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    Tactics: Holsterless Handgun Carry

    For years, most of us have counseled concealed carry handgun carriers to choose a proper holster. A holster keeps the handgun stable and angled for the proper draw. Just the same, who am I to go against 200 years or more of holsterless tradition? After all, Wild Bill Hickock packed his revolvers in a tightly-woven sash.

    Man with revolver tucked into his waistband to demonstrate holsterless carry
    Carrying the piece crossdraw in the waistband works well for many shooters.

    Few early holsters were suitable for concealed carry. Even today, many folks like pocket carry. I will leave that for another time. Many of us like to shove a handgun in the belt for a quick run to the store or for more casual carry. Among my friends who are retired cops, the trend seems to be toward such carry. That’s fine, as long as they know what they are doing.

    The handgun must be tightly sandwiched in between the belt and the body and reasonably secure, and not likely to be dislodged. I am not recommending concealed carry with no holster, far from it. I am also a realist and feel that this common practice should be discussed.

    Sam Colt designed pocket, belt, and holster guns. Each was a different size, for different needs. They generally ran .31, .36, and .44 caliber. Today, we have sub-compact-, compact-, and service-size pistols. Some are less suited for concealed carry than others. As an example, I usually carry a Commander .45. I may carry a Government Model .45. I have learned—after much experimentation—that rail guns can be tricky on the draw. The Springfield Operator seems the best of the bunch when coupled with the Galco N3 holster, and a sharp draw isn’t difficult. Sometimes this isn’t true with other designs.

    three snubnose revolvers
    The Model 69 .44 Magnum, top, is a good waistband gun. The Ladysmith, center, is pretty good but the snub .38, bottom, may squirm too much.

    If you are going to carry the 1911 in the waistband, then the casual outlook probably doesn’t include a rail for mounting a combat light. The rail may snag on clothing. It is important to practice the draw. It is obvious that carrying the pistol cocked and locked isn’t the best idea if the handgun isn’t carried in a holster. The 1911 may reasonably be carried hammer down in relative safety, if the pistol features a firing pin block or extra-strength firing pin spring, as most all modern 1911s do.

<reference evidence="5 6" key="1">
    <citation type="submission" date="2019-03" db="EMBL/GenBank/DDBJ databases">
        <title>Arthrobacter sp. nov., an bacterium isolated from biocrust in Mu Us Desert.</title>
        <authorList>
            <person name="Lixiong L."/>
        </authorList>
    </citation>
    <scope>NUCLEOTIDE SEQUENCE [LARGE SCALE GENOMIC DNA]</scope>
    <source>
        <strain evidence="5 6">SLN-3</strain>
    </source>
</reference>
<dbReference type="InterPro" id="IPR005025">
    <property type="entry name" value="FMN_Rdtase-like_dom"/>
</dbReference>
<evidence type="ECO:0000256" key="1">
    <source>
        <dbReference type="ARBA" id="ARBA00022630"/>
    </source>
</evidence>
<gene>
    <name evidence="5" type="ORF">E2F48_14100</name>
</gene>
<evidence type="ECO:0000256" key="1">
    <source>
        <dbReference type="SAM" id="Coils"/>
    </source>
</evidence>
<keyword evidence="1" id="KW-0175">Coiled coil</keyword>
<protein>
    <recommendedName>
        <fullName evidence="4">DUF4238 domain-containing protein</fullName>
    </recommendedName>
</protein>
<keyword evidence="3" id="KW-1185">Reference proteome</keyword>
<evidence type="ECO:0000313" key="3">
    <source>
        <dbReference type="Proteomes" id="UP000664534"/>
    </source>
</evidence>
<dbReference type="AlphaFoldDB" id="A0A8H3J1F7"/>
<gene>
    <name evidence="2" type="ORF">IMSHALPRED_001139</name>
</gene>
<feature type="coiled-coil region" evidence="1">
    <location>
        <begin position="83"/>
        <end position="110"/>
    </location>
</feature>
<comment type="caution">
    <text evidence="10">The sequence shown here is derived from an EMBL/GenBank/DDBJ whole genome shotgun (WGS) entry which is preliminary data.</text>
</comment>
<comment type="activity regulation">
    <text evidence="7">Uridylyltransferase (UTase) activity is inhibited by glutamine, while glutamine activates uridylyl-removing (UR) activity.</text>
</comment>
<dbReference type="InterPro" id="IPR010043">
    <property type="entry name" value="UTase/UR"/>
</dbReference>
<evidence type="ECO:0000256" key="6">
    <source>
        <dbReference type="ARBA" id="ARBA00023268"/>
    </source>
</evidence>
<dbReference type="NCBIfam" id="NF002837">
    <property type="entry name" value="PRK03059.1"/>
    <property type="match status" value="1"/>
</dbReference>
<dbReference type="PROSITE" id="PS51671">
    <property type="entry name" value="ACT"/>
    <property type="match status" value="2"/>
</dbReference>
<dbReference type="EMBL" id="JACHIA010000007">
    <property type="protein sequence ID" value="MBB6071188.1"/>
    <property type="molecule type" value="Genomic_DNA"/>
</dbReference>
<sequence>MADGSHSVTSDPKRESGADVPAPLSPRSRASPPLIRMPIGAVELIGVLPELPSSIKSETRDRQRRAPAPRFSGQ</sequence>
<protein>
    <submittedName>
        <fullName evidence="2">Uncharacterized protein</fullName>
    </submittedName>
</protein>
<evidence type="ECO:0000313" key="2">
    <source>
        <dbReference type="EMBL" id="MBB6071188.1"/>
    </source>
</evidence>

The problem is cocking the hammer on the draw. It isn’t that difficult with the modern Government Model with a spur hammer. Some practice needs to go into this draw and making the pistol ready. It is slower than cocked and locked carry. However, it is faster than carrying with an empty chamber.

    If you are carrying a self-loading handgun with an empty chamber, you really need to be carrying a revolver! When it comes to other single action, hammered self-loaders, we have a mixed bunch. I am not exactly a snowflake, but I find the hammer of the Browning High Power 9mm very difficult to cock on the draw. The hammer is powered by a very heavy spring. The High Power will certainly crack most any primer, which is the design intent, but that hammer renders the High Power much less desirable for holsterless carry. I must use two hands to rack the High Power.

    two 1911 single action handguns
    A cocked and locked 1911 rail gun, upper, may not be the best choice for waistband carry. The P210 9mm, lower, is long but slim and rides well without a holster. It is also easy to cock the hammer quickly.

    The CZ 75 is another matter. This piece is snub against the body, nearly perfect for carrying in the waistband. While the CZ is a double action, first-shot pistol, it is pretty easy to cock the hammer on the draw.

    I am very much enjoying the SIG P210A. This is a wonderfully accurate and very well-made single-action handgun. I find cocking the hammer on the draw quite easy. I don’t feel comfortable carrying any striker-fired handgun thrust in the waistband. Neither should you. Some self-loaders don’t work well based on design. Among my favorite light handguns is the Bond Arms Bullpup 9. The Bullpup 9 is a great shooter, and its double-action-only trigger makes it a safe enough pistol to pack without a holster. The problem is the super compact geometry. The piece just doesn’t fit and balance well in the waistband.

    For the most part revolvers do not work nearly as well in the waistband without a holster. The snubnose .38, among the most trusted defensive handguns, is too short and squirms in the waistband. A three-inch barrel version is a bit better. I sometimes carry the Model 69 2.75-inch barrel Combat Magnum .44 in the front, to the right of the belt buckle, and it is okay for a casual walk.

    handgun dust cover with Picatinny rail which could be a problem for holsterless carry
    This rail may snag the undergarments—practice a few draws to be certain.

    The absolute best-balanced revolvers, for casual, in the waistband carry are the plow handled Single Action Army types. This is among the reasons so many lawmen kept the SAA long past its prime, it is simply well balanced and fast handling. A 4.75-inch barrel SAA is about as compact as most double action .357 revolver and balances well if worn in the front and tucked into the waistband.

    If you are worried about the revolver slipping into the pants, open the loading gate. (Crossdraw in the waistband works well as also.) As you draw close the loading gate.

    I think there are times when holsterless carry works well. It isn’t ideal, but then all types of concealed carry are a compromise.